The shift in preventative medicine in migraine from historically used agents to CGRP inhibitors is addressed by Stephen Silberstein, MD.
Stephen Silberstein, MD
PUBLISHED February 24, 2019
Stephen Silberstein, MD: I treat migraine early because it works better. Why does it work better? The longer a migraine attack persists, the more the brain becomes excited and the nerves inside the brain become excited. And triptans only work early in the course before we have this phenomenon of central sensitization. Treat early and get a better result.
When does one use preventative medications for the treatment of migraine? (1) When acute medicine doesn’t work, is overused, or not tolerated; (2) Patient preference: If you’re a neurosurgeon, you don’t want to get a migraine attack; (3) The presence of 4 migraine attacks a month, which is a risk factor for chronic migraine. The presence of unusual or disabling attacks that don’t come under control with acute medicine. That’s when patients need prevention.
Most of the drugs that we have to treat patients with migraine have been devised by accident. A patient had angina or hypertension, they got a beta-blocker, and it worked for migraine. So the older drugs that we use, like beta-blockers and antidepressants, were based on their use in other disorders. With the antiepileptic drugs, patients with epilepsy might have migraine, and their headaches got better. So based on the fact that patients getting these drugs in other indications got better, trials were set up and they’re now approved. So that’s how the older drugs were developed. Now, we know a lot about the mechanism of migraine. We know about CGRP. Based on that concept, we’ve developed small molecules of antibodies against CGRP for the preventative treatment of migraine.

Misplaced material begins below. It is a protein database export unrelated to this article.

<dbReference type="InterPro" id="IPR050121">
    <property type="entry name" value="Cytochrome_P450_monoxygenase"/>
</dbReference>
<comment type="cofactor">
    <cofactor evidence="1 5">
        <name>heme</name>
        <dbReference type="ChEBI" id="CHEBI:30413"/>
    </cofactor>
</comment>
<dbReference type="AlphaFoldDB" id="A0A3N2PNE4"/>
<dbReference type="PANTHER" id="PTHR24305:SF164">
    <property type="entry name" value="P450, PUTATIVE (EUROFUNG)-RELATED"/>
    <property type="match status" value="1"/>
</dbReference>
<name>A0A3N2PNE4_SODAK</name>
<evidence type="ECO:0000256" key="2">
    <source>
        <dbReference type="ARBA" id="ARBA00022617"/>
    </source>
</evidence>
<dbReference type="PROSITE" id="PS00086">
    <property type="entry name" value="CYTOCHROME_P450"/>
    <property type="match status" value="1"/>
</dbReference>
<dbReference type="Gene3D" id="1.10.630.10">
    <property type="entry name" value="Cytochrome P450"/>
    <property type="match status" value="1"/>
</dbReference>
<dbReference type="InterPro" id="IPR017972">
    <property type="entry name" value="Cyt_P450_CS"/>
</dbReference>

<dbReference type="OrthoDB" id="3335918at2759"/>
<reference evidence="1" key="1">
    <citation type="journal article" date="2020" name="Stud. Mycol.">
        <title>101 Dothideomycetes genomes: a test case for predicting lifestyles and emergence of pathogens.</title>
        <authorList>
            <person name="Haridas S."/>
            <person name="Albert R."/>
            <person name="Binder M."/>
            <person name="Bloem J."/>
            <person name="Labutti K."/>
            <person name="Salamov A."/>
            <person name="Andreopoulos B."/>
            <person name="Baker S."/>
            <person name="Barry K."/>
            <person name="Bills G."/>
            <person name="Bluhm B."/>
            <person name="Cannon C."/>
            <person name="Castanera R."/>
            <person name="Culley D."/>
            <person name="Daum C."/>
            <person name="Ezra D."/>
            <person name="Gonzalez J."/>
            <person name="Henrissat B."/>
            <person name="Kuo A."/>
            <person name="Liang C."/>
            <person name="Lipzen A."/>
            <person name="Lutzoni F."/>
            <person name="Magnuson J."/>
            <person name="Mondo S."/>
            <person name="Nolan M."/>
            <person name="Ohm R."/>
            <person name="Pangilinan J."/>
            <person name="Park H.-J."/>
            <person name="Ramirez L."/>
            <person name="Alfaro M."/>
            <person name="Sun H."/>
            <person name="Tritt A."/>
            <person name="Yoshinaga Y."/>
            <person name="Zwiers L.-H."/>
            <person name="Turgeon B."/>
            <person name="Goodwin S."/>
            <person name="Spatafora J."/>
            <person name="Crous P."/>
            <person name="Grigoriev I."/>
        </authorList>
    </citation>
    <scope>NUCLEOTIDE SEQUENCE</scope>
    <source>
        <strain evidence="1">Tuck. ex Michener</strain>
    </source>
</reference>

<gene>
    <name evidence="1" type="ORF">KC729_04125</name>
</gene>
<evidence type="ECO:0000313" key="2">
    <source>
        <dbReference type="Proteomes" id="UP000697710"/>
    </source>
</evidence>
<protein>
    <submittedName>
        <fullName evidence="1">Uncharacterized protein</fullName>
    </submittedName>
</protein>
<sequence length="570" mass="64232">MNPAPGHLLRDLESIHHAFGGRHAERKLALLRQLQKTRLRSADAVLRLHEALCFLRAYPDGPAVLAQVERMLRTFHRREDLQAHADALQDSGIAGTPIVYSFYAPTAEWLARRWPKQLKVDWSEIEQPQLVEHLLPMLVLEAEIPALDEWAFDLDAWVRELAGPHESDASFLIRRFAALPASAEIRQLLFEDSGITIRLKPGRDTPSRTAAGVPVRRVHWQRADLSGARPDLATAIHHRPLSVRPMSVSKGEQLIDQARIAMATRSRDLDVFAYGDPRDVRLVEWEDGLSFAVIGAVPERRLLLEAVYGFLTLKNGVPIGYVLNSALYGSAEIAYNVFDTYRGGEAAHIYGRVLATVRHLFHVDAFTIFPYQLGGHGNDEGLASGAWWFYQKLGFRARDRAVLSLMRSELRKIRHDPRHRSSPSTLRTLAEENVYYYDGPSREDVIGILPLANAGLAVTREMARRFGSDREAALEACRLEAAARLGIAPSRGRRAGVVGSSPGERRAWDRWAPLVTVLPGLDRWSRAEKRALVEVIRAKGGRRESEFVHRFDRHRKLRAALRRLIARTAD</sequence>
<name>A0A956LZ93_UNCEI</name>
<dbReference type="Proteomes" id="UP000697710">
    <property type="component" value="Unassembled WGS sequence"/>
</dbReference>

During a migraine attack, CGRP levels go up. If the migraine attack is treated with a migraine-specific medicine like sumatriptan, the levels go down. If you infuse CGRP in a patient with migraine, that can bring on a migraine attack. This strongly suggests that CGRP was involved in the cause of a migraine attack. Based on that, drugs that antagonize CGRP were developed.
This is an exciting time in migraine. The FDA has approved 3 monoclonal antibodies for the preventative treatment of migraine. The first was against the CGRP receptor. The second 2 were against CGRP itself. Awaiting FDA approval is another drug in the antibody class against CGRP itself, and that will hopefully occur soon.